Honeysuckle: A well behaved beauty
Honeysuckle is synonymous with the arrival of summer, and it’s hard to resist the sugar-sweet scent wafting on a warm breeze. Native honeysuckle in bloom (Photo by Ginny Brace). But this white-and-yellow flowered vine is an escaped exotic, Japanese honeysuckle (Lonicera japonica), introduced here in the early 1800s, and notorious for outcompeting native plants as it grows.
However, the U.S. is home to an equally beautiful and much better behaved native honeysuckle. Named for the abundant clusters of tube-shaped, coral-pink flowers it bears in May and June, coral honeysuckle (Lonicera sempervirens) is one of our showier native bloomers and was named 2014 Wildflower of the Year by the Virginia Native Plant Society. It grows wild primarily in the Southeast but occurs as far north as U.S. Department of Agriculture zone 4. In Frederick County, you might spot it growing wild along the edges of a forest, in shrubby ditches and open fields, where it is equally happy climbing a vertical support or sprawling along the ground — it takes well to landscaped fences, too. This highly adaptable plant can be grown in virtually any type of soil save pure sand and blooms best in full sun.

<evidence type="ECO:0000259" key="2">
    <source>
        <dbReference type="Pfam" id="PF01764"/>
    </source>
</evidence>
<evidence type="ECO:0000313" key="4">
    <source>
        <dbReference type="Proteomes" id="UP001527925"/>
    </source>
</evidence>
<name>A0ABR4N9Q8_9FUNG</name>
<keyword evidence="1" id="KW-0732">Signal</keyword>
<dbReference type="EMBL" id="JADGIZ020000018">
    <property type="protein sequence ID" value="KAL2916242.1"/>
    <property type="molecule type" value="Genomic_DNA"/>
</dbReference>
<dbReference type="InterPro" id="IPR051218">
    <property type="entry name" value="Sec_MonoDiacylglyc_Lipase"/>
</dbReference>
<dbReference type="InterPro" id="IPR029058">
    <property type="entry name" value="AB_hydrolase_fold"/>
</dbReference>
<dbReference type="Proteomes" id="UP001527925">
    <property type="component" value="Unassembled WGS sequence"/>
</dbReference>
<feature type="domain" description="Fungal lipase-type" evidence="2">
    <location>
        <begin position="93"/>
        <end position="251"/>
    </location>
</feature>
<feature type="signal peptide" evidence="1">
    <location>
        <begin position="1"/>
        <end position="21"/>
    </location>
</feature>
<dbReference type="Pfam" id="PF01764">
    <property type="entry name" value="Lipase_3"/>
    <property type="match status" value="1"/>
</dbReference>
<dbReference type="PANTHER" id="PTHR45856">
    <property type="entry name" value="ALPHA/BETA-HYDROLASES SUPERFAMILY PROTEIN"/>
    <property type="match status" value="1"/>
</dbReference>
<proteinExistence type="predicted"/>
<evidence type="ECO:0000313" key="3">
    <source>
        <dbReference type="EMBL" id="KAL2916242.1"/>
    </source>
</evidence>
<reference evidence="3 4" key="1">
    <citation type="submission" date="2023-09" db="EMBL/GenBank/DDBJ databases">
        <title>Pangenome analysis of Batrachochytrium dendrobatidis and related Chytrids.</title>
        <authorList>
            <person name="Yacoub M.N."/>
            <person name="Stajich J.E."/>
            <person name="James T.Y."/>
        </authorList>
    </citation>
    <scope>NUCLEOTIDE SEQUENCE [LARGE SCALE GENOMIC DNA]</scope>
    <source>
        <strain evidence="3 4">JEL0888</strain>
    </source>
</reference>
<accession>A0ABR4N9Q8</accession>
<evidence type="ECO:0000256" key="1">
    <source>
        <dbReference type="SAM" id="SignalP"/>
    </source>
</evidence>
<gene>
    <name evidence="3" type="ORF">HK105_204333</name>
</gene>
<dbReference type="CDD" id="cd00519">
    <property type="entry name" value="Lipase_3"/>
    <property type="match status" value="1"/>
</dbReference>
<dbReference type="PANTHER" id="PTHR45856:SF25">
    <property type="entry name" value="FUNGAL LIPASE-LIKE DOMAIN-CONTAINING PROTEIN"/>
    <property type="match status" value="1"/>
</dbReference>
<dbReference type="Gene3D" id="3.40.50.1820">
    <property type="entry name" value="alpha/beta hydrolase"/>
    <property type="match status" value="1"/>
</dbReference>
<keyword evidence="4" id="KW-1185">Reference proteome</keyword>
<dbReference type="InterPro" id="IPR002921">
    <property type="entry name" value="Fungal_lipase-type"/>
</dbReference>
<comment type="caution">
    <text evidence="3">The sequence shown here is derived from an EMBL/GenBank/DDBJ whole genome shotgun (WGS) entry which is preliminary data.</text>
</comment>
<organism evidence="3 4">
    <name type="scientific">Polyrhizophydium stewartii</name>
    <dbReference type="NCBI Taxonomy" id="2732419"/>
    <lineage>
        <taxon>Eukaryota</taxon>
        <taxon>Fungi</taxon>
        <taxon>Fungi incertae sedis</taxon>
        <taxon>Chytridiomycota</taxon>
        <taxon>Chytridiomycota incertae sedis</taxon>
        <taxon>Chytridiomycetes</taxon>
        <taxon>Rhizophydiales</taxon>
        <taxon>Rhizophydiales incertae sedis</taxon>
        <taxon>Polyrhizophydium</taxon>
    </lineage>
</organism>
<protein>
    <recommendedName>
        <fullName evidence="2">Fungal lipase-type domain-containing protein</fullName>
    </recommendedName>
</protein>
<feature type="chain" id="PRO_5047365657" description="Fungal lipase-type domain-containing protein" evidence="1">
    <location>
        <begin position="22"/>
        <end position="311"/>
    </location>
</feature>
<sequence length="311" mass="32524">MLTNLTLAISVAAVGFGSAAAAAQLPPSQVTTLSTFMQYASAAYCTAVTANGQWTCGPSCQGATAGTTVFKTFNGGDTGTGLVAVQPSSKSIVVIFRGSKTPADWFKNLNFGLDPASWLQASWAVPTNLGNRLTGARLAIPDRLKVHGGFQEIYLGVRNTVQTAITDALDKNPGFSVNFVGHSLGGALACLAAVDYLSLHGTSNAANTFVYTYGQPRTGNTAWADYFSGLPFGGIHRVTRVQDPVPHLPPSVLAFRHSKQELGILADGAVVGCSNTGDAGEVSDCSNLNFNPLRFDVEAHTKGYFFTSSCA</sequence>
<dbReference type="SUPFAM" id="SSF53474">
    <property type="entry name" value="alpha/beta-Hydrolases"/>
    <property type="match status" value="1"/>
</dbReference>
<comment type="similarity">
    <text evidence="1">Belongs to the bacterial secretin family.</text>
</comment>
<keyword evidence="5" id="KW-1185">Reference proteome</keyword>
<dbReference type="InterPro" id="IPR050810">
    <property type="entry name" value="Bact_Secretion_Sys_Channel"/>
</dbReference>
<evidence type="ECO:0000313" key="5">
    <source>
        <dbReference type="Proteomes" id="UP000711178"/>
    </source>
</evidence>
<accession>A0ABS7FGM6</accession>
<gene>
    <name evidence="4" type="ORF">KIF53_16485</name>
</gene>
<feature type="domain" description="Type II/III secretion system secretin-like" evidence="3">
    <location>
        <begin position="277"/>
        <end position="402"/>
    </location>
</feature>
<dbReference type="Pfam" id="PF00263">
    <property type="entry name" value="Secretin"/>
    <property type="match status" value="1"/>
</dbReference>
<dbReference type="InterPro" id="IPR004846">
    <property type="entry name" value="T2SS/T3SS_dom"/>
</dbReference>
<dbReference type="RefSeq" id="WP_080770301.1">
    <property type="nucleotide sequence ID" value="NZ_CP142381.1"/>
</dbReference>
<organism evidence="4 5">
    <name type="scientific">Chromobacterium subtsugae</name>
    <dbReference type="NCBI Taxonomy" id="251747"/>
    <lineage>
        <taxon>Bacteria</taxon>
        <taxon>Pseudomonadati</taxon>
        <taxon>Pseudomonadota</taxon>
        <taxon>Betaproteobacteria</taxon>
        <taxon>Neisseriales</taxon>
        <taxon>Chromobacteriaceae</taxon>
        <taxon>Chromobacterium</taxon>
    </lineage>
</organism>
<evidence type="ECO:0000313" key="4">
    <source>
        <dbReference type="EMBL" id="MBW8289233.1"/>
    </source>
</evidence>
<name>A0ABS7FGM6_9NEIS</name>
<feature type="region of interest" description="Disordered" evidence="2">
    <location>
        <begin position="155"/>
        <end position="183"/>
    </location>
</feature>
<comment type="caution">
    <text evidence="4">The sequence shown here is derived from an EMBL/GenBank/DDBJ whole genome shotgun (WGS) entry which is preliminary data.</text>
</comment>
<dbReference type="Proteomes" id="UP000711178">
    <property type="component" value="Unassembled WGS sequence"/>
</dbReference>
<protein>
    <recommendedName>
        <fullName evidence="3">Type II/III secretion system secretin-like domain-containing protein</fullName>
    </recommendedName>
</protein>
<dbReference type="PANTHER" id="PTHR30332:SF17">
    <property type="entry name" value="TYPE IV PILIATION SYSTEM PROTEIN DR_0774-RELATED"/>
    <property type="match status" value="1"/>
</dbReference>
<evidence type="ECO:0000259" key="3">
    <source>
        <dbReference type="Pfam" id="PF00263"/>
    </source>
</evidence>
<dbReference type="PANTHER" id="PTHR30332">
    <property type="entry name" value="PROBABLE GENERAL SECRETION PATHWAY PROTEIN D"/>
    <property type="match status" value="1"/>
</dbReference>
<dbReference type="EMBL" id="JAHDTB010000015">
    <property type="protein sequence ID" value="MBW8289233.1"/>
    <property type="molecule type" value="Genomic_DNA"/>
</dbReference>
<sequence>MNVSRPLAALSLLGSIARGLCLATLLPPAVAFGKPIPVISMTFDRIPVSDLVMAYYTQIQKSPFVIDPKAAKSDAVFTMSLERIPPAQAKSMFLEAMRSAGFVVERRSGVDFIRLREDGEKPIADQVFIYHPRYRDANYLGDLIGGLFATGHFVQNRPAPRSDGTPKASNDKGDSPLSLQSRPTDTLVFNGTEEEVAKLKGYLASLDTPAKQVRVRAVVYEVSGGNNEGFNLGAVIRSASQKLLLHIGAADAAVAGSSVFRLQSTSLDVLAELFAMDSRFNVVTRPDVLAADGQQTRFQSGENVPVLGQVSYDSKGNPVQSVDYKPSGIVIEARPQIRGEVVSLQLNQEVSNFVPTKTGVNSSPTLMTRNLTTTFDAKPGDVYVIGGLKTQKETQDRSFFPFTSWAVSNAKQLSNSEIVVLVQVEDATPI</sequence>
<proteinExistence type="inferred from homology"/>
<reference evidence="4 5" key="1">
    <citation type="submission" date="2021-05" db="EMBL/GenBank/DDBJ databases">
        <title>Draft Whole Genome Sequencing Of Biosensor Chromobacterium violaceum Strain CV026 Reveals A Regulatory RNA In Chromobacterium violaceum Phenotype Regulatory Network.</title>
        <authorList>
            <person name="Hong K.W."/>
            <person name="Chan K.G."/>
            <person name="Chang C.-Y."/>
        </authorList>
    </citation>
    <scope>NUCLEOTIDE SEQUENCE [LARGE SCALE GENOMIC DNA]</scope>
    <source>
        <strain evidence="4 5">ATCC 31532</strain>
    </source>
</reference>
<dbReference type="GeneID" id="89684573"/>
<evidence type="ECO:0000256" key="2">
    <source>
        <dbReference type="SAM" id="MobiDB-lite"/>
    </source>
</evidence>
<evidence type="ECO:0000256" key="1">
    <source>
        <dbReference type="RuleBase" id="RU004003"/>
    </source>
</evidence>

When not in flower, the vine’s dusky blue-green foliage still provides interesting contrast to brighter summer flowers.
A rich food source for local fauna, the bright flowers attract hummingbirds and butterflies, as well as quail, goldfinches, robins and hermit thrushes, who visit to feast upon the red or black berry fruits in fall. The leaves provide food for the larvae of several butterfly species, including the frosty blue spring azure and the hummingbird-like snowberry clearwing moth. Somewhat evergreen in milder winters, the vines also provide important cover for many bird species all year long.
Article by Ginny Brace, FCFCDB member
Nature Note for 6/22/14